1. Create a new Xcode project
Make sure the product name is something sane and easy to read. Spaces might be a pain in the ass, so keep that in mind (dashes instead of spaces is a better option). The organization identifier should be Infinum.
The Bundle ID should be something like co.infinum.my-app-dev. This might change for production, depending on whose account is being used for the App Store.
2. Create a new repository on GitHub
GitHub admin access is limited to team leads only. Find the nearest one and twist their arm until they opens up a new repo for you. :)
3. Init a git repo in your project
You can either use git init in the project folder or clone an empty repo and move your project there (or even create it inside after cloning). The latter option will ensure that the folder structure is consistent with anyone else's who might be working on the project.
4. Add a gitignore
Use gitignore.io or GitHub. The former one is much easier to use, just make sure to add both macOS and Xcode along with Objective-C or Swift.
Make sure you have a .gitignore before your first commit. Revising the repo is a bit painful.
5. Add a README
Your README should follow a standard layout:
[badges]—for example, BitriseCI, cocoapods, swift version, min iOS version, etc. You can add these after the services have been set up.
[project architecture]—just a quick overview of the project architecture and style.
[gotchas]—keep everything important about the project that might not be immediately clear here. Even if it is, keep it here. For example, "To test this project, you need credentials from www.credentials.com, ask Hrvatko about them", or: "This project keeps some lib in GitHub LFS, make sure you have it installed before pulling, or check the documentation to find out how to do it afterwards."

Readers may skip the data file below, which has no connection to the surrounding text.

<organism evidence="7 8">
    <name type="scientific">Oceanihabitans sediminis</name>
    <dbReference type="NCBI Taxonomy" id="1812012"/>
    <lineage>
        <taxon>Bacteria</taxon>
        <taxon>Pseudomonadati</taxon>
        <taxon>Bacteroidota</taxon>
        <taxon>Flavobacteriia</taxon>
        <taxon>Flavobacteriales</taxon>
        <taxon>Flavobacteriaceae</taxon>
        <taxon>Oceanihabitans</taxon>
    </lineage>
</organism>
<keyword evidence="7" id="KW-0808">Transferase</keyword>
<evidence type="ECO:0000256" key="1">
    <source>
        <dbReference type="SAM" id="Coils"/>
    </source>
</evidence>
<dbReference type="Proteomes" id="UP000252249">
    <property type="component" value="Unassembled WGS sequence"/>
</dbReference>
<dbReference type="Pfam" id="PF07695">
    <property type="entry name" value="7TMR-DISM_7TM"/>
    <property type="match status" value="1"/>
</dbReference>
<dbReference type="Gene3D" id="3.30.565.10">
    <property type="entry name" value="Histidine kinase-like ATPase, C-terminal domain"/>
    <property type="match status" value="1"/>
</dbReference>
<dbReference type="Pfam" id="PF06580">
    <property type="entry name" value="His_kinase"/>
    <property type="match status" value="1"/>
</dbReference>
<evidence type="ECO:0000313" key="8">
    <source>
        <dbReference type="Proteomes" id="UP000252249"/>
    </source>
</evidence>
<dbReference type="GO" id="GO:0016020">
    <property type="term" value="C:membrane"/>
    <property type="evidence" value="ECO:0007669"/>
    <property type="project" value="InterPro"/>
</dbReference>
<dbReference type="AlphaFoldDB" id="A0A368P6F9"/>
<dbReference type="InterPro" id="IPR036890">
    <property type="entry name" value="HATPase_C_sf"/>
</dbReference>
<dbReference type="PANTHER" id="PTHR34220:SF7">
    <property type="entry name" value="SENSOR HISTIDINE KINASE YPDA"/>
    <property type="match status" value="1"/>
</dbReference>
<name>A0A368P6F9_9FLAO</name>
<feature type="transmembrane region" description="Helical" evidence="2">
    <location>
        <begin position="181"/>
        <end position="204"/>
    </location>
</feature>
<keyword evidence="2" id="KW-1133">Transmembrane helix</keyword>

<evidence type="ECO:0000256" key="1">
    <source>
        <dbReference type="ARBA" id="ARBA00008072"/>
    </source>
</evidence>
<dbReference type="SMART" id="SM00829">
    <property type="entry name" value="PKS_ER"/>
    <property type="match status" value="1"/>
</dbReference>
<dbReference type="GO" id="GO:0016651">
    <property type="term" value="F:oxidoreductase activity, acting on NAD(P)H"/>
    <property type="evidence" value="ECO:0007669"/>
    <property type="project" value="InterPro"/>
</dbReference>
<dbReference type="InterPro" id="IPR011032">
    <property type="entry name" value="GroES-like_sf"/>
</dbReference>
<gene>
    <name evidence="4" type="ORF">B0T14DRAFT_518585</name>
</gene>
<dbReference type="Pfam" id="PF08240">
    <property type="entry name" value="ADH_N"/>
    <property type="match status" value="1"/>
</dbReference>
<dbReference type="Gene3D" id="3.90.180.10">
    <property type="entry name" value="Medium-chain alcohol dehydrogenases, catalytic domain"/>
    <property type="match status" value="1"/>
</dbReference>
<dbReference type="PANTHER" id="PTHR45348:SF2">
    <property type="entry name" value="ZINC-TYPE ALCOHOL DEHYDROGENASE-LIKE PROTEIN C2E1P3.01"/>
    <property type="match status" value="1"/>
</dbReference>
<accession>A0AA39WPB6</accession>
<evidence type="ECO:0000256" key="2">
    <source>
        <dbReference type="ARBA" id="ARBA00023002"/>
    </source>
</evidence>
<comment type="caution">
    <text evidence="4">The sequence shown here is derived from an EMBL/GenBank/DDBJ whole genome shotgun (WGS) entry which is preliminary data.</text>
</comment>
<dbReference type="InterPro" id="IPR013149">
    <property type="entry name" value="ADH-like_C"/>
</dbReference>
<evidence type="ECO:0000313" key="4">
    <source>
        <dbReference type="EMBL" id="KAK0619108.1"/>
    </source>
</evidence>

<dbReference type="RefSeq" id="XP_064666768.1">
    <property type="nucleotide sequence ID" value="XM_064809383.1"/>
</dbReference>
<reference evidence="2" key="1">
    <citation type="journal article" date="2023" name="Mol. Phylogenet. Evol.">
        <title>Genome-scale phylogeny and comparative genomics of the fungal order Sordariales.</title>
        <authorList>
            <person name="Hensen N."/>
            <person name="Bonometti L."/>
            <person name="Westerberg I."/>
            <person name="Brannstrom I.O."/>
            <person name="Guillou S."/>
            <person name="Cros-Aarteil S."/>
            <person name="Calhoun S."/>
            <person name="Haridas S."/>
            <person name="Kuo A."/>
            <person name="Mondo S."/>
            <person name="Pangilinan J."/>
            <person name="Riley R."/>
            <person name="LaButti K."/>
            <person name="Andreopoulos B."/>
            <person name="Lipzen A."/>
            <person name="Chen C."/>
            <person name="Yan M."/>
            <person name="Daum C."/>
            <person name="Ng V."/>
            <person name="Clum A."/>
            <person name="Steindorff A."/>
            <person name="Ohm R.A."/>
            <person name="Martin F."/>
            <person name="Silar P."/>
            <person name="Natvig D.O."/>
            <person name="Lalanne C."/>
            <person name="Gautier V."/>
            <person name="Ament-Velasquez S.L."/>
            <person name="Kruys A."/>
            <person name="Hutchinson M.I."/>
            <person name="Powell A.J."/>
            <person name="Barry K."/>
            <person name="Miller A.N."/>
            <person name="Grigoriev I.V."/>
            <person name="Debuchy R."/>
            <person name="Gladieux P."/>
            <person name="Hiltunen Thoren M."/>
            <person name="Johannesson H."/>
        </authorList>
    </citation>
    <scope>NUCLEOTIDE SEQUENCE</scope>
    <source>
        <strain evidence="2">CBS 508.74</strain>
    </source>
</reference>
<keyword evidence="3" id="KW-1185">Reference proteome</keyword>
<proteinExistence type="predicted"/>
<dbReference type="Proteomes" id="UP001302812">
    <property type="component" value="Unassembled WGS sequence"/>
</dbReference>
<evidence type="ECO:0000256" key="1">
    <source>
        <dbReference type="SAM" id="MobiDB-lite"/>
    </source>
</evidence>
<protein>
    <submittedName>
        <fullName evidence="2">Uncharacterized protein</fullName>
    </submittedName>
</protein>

6. Reorganize your project
The Xcode default folder structure almost never works for you. This is the perfect time to sort everything into a neater little package. The project structure should look like this:
├── Application │ ├── AppDelegate.swift │ ├── Constants.swift │ └── Intializers │ └── Initializable.swift ├── Common │ ├── API │ ├── Extensions │ ├── Views │ └── VIPER ├── Modules │ ├── Home │ │ └── Home.storyboard │ │ ├── HomeInteractor.swift │ │ ├── HomeInterfaces.swift │ │ ├── HomePresenter.swift │ │ ├── HomeViewController.swift │ │ └── HomeWireframe.swift ├── Resources │ └── Assets.xcassets └── Supporting Files ├── Base.lproj │ └── LaunchScreen.storyboard └── Info.plist
Keep your Xcode structure in sync with the folder structure on a disk. This means that every group in Xcode should be a folder on the disk.
7. Adding Shaman to the project
Shaman is a gem that we use which provides a nice CLI to setup TryOutApps deployment.
It takes care of the configuration that's needed for the script to work for you. All you have to do is, prepare a project on TryOutApps and set up your environments.
Once that's done, running
shaman init will lead you through a few simple steps and afterwards, generate a
shaman.yml for you.
The file itself contains your
release_path per environment and a
token that's used to communicate with the API.
During said steps, you'll be asked for your user token, which you can find on TryOutApps.
Everything else related to the installation and usage of Shaman, you can find here.
During shaman installation you might end up running into potential issues due to some of the changes that were made to the MacOS file system. If these do happen, an error that you'll likely see will be:
Building native extensions. This could take a while... ERROR: Error installing shaman: ERROR: Failed to build gem native extension.
This likely means that your Ruby version is outdated, so a simple update to a newer version will fix that. It's highly recommended to use RVM instead of manual gem updates because RVM allows you to specify the version that you'd like to use.